Atleti know that if they win at the José Zorrilla then they will be champions no matter what happens elsewhere. But, if they fail to win at Valladolid then Real Madrid can pip them to the post with a victory over Villarreal. It could hardly be tighter.
Atleti are used to doing things the hard way. Not only did they have to produce an epic comeback to defeat Osasuna 2-1 in the previous matchday, but, spooling further back, nine of the 10 Spanish championships they have won in their history have been decided on the final day. The last one was in 2013/14, when Diego Godín’s famous goal at the Camp Nou made history.
Funnily enough, Real Madrid have actually never managed to win the title when entering the final day in second position. On 10 occasions, they came into the final round in second and with mathematical possibilities of becoming champions, in 1934, 1935, 1936, 1953, 1960, 1966, 1981, 1984, 2010 and 2016. In this incredible season of firsts, it might be 11th time lucky for Los Blancos!
Sevilla FC are achieving ever greater results on the pitch and this can be traced back to the work being done in their academy, where they develop top footballers and the next generation of coaches and professionals too.
When analysts discuss the success of Sevilla FC, something they are doing more and more frequently given the club’s six Europa League titles and their back-to-back Champions League qualifications across 2019/20 and 2020/21, many point to the transfer market dealings of sporting director Monchi. It’s true that Monchi is a transfer market guru, able to detect talent and bring promising players in at bargain prices, but another key to the Andalusian club’s continued growth is the emergence of so many excellent players from their academy.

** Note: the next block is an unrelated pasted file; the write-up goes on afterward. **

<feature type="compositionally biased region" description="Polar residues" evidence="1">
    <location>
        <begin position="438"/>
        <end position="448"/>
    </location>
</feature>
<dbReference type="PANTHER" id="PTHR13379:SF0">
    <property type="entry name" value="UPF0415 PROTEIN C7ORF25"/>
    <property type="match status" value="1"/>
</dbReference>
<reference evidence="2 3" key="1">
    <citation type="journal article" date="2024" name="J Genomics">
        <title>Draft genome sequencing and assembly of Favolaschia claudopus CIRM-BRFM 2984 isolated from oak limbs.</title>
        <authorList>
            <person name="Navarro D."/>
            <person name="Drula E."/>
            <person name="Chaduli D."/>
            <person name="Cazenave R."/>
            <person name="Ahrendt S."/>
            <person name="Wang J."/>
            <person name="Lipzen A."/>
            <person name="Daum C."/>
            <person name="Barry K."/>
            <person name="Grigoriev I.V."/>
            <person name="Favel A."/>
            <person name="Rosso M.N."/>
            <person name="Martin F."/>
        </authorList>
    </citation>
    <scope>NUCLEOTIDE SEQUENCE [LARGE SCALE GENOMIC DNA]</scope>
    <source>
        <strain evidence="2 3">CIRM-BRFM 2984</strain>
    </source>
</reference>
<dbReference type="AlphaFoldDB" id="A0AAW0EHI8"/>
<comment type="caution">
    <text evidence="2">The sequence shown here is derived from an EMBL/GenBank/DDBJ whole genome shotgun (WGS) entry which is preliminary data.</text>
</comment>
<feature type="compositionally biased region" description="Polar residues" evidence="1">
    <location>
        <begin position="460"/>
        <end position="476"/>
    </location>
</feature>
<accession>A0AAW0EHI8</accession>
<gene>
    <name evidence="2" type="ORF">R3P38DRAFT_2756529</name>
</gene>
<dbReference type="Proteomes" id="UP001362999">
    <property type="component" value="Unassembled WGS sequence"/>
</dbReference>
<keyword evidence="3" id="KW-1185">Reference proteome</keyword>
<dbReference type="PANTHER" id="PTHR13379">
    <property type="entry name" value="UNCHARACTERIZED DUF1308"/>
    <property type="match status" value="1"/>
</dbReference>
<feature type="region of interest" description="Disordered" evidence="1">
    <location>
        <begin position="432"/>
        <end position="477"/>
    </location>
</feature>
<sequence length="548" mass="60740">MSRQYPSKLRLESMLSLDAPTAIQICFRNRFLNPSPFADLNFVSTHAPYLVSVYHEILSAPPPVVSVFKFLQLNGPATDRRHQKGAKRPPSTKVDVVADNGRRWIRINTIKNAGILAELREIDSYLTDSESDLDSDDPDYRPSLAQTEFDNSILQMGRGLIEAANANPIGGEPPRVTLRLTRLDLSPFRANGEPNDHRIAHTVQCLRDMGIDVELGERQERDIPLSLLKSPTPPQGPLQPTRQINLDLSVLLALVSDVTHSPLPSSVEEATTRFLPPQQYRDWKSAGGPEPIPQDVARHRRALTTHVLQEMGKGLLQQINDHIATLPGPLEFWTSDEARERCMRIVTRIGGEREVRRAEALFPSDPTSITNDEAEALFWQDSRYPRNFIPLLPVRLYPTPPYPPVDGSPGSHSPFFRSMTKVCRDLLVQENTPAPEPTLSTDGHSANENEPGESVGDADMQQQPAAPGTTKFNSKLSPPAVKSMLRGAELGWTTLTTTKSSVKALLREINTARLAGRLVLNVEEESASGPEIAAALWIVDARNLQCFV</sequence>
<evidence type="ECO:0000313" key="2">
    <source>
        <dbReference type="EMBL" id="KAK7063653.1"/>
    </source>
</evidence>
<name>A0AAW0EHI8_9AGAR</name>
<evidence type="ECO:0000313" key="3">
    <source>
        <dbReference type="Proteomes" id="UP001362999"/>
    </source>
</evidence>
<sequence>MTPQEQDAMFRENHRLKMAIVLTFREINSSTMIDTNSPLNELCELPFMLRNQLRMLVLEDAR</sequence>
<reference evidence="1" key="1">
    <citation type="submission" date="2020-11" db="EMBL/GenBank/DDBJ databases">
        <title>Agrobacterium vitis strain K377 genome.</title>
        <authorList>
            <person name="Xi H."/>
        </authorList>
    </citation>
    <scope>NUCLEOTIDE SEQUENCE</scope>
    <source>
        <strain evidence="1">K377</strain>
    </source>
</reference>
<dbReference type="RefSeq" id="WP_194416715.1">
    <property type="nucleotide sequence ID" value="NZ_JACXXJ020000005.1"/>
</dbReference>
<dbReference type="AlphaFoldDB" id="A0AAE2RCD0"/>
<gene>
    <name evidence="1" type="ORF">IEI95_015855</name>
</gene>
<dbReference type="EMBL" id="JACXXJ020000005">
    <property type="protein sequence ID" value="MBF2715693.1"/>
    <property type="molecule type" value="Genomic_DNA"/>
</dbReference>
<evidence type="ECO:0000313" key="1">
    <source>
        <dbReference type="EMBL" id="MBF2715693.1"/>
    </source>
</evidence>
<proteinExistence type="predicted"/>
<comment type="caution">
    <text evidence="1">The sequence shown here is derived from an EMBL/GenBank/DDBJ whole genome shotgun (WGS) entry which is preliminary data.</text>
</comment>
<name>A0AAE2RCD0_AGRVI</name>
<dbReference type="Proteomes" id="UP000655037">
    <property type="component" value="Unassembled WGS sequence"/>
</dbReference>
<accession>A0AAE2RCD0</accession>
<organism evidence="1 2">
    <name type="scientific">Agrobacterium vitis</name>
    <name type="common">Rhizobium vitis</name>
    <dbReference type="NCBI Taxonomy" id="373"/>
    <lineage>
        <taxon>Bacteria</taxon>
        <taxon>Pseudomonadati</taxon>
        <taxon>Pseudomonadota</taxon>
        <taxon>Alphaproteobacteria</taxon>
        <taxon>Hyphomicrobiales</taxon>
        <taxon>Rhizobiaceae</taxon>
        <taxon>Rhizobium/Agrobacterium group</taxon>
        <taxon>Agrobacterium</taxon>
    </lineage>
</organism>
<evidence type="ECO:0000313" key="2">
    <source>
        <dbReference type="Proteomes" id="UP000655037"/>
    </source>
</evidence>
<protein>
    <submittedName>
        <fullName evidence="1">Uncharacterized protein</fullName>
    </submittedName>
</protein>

Several stars have come through Sevilla FC’s football school over the years, such as current first-team captain Jesús Navas and Real Madrid captain Sergio Ramos, as well as players who enjoyed success on the continent like Luis Alberto or José Antonio Reyes. Up-and-coming stars like Ansu Fati and Bryan Gil have also developed their skills at Sevilla FC, with the former now on FC Barcelona’s books and enjoying a great start to 2020/21 before injury struck and with the latter having caught the eye this term while on loan at SD Eibar.
The great work of Sevilla FC’s academy isn’t only seen through the performances of certain high-profile individuals who have gone on to make a name for themselves elsewhere. The club’s B team, called Sevilla Atlético, has consistently been one of the best in the country and is the most recent B team to have made it all the way to LaLiga SmartBank, Spain’s second tier. This B team was promoted into LaLiga Smartbank in 2016 and then finished 13th in 2016/17 under the coaching of Diego Martínez and with current LaLiga Santander players like Diego González, Yan Brice Eteki and Carlos Fernández. In 2017/18, Sevilla Atlético were relegated back down, but they remain the most recent B team to have played at that level and they have already earned their place in the new Primera RFEF (Spanish third division) for next year.
The keys to the success of Sevilla FC’s academy
Sevilla FC have enjoyed so much more success in the 21st century, compared to the 20th century. Looking solely at first-team trophies, they have won 14 major trophies in total and 10 of these have come since the year 2000, since the year that Monchi took over as sporting director. This isn’t a coincidence, as Monchi has brought a very professional ethos to every level of the club’s sporting department. As a Sevilla FC academy graduate himself, the former goalkeeper has always put resources towards the academy.
José María Cruz is the Head of R&D&i at Sevilla FC and is a key leader of Sevilla FC’s academy project. For him, hiring professionals and establishing a professional attitude is key. As Cruz explained: “Right now, the main hires we make for the academy are coaches and physical trainers, etc. We’re even doing this for the lowest levels of the academy, the Under 12 levels. We want to hire people with very developed and professional profiles. Including also engineers, data analyst, etc.”